A film review by Craig J. Koban March 24, 2010

REMEMBER ME zero stars

2010, PG-13, 113 mins.


Tyler: Robert Pattinson / Ally Craig: Emilie de Ravin / Sgt. Neil Craig: Chris Cooper / Diane Hirsch: Lena Olin / Aidan Hall: Tate Ellington / Caroline: Ruby Jerins / Mr. Hawkins: Pierce Brosnan

Directed by Allen Coulter / Written by Will Fetters


I find it next to impossible to discuss my distaste of the following film in any level without revealing the film’s secrets.  So, consider this whole review one with SPOILERS.  You’ve been warned.

It is one thing for a weepy and would-be emotionally charged romantic melodrama to use contrived and artificial plot devices to drive its story to a bleak conclusion, but what REMEMBER ME does is more unpardonable.  

The film begins with a single murder and then concludes with the real life murder of thousands and the manner that it sort of casually uses the reality of one of the most calamitous tragedies of the current century as an excuse to manipulate audience’s emotions is offensive.  Many times I have lamented on how too many romances offer up rosy and tidy endings that ring falsely; REMEMBER ME is anything but rosy and tidy at its end.  Yet, what makes this film’s ending so categorically inexcusable is how misplaced it is: by the time a historical day in recent infamy takes a vice-like grip over the characters, they and their petty dilemmas don’t mean squat anymore.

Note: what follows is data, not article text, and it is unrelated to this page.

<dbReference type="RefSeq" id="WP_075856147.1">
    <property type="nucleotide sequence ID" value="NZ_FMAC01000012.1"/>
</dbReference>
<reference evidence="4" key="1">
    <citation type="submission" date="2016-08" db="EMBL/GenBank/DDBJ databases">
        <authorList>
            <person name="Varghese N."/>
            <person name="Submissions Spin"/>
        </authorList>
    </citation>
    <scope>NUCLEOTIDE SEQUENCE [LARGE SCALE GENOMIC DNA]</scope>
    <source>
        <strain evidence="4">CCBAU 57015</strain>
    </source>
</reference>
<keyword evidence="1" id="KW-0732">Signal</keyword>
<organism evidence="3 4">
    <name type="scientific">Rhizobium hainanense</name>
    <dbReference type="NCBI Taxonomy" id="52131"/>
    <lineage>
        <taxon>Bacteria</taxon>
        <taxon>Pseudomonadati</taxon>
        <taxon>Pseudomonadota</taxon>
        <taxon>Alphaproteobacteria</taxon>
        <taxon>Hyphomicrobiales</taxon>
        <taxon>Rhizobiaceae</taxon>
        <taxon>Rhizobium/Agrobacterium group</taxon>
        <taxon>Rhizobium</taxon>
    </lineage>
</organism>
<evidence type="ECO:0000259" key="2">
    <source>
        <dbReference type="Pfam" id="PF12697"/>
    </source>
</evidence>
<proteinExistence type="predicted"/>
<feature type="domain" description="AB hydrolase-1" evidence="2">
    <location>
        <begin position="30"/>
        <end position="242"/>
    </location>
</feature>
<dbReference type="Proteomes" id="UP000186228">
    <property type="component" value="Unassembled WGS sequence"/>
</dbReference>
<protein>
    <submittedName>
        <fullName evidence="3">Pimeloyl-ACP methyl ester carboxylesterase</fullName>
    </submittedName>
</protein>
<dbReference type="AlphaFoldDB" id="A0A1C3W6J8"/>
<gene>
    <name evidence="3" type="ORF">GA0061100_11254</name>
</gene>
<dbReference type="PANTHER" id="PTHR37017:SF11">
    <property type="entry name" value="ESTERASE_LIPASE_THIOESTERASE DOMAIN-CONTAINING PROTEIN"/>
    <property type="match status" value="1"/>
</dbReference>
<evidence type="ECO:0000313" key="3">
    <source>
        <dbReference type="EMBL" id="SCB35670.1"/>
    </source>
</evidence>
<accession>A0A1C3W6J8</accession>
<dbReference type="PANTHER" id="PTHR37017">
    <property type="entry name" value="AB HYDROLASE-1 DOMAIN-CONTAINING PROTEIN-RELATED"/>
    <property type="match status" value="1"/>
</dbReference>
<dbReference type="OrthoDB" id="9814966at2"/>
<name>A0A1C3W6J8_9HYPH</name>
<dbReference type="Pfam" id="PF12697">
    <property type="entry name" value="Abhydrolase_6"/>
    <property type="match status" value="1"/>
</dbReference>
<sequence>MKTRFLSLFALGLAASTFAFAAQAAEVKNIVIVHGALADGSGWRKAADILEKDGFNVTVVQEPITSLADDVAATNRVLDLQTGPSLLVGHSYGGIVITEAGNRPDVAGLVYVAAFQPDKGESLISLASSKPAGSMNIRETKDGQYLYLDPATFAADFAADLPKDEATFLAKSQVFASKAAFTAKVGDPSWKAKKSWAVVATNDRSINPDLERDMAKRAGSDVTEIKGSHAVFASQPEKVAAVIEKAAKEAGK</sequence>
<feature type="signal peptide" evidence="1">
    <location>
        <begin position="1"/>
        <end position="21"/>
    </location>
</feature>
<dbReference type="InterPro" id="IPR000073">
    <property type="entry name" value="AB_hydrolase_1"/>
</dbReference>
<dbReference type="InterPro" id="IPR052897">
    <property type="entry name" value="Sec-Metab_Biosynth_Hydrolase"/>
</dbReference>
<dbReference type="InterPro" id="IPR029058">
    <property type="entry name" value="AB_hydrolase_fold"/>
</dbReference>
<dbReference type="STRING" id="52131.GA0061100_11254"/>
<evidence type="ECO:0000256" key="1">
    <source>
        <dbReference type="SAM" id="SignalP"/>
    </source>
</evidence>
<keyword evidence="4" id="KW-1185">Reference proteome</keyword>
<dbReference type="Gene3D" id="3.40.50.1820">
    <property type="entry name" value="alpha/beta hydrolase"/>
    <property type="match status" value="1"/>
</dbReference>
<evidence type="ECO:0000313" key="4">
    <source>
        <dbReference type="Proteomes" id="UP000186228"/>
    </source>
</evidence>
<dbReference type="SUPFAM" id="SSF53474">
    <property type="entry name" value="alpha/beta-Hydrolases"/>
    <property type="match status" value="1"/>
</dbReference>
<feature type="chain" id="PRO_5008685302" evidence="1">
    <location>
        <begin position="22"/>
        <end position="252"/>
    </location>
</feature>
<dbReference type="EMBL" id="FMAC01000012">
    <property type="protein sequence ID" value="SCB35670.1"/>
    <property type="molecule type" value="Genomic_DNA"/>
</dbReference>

911 shadows every waking minute of this film.  It’s inescapable and indefensible.  The opening shot of the film, which has title cards that indicate the time as 1991 and has a nocturnal image of the illuminated, Twin Towered New York skyline, becomes a really obvious and foreboding sign of things to come, especially when the next major scene flash forwards “ten years later” to 2001.  

Then there is a later scene that telegraphs this film’s story agenda with a startling blatancy:  A college lecture in political science class then discusses the nature of the terrorist attacks that have occurred in the pre-911 world.  At this point, there is no way to avoid the painfully inevitability that September 11, 2001 will have its way with the main characters, and not only does that fester with predictability (the ending of the film is not as shocking and unpredictable as many critics have pointed out), but is also feels exploitative.  I am sure that the writer of the film (Will Fetters) and its director (Allen Coulter, who made the very underrated crime noir HOLLYWOODLAND) wanted to infuse some profundity into the characters’ arcs and stories, but by the time the 911 is trusted at viewers in the film, I found it really hard to give a damn about the pettiness of these personas.  Their family and social ills become inconsequential, which slighted the entire film leading up to the end.